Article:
I’ve published the first in a series of technical notes talking about how you design your infrastructure to make the most optimal use of Project Calico and the benefits that it provides. The first installment of that series is a discussion about using an Ethernet interconnect fabric to interconnect Calico nodes.
“But wait,” you might be saying, “all the cool kids are doing IP fabrics for their cloud — it’s the only thing that scales.” This statement is, of course, correct. The path that everyone is taking for interconnect design is IP–based, and it is due to concerns about scale. However, this model is really all about IP at the edge of the network. In most cloud networking infrastructures, the edge of the network is the top of rack (ToR) switch. The compute servers below the ToR are simply encapsulating traffic up and sending it up to the ToR. There is no visible (to the interconnect fabric) aggregation happening at the compute servers. Calico also pushes IP to the edge, but in a Calico network, that edge is the compute servers themselves. We’ve just taken the original concept, and driven it to it’s logical conclusion, IP at the first point of aggregation, which is, in reality, on the compute server.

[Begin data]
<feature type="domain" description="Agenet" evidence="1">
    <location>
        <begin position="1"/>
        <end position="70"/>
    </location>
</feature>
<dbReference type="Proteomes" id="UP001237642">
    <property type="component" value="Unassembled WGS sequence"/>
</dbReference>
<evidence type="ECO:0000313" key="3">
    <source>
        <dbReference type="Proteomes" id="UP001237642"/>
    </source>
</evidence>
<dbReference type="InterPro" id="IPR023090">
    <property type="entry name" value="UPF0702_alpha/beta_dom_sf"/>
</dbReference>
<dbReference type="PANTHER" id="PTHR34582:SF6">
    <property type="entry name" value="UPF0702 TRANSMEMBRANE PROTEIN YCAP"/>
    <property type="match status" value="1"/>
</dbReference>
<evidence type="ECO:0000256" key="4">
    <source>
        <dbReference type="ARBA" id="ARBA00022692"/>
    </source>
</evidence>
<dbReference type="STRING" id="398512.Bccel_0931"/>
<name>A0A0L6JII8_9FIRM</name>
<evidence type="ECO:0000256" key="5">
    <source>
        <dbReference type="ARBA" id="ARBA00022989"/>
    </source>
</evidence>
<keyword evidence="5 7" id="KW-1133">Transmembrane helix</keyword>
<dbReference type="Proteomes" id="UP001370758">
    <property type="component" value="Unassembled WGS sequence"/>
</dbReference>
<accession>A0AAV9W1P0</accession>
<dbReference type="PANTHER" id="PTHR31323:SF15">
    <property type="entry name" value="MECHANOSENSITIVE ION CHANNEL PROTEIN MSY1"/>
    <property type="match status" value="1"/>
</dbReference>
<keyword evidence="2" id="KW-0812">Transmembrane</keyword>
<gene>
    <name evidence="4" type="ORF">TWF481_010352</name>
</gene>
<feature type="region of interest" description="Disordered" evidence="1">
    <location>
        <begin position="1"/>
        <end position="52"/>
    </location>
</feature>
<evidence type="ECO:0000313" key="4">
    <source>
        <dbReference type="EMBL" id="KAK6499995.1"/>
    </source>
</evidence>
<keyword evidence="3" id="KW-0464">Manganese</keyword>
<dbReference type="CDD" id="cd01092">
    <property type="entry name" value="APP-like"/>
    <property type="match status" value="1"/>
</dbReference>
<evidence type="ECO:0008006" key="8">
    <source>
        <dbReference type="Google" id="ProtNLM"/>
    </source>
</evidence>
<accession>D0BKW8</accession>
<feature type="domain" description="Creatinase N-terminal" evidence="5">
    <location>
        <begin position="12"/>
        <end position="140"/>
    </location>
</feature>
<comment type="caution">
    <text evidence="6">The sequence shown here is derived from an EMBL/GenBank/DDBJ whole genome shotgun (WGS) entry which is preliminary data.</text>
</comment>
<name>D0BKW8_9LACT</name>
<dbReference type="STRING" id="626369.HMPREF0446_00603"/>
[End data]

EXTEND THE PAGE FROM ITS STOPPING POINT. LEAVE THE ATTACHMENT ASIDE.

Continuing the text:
In this technical note, Calico over an Ethernet interconnect fabric, I describe an Ethernet–based, truly scalable, interconnect fabric for Calico that substantially simplifies OA&M of the physical network, and removes IP scaling concerns from the switching layer without resorting to overlay networks, and the issues that accompany them.
As always, I welcome your constructive feedback, praise and adoration, and/or flames and invective musings.
Note: Originally, this technical note was actually in this blog post, but with the advent of our spiffy new documentation site docs.projectcalico.org, I’ve moved the actual technical note there, and replaced it with this pointer post.
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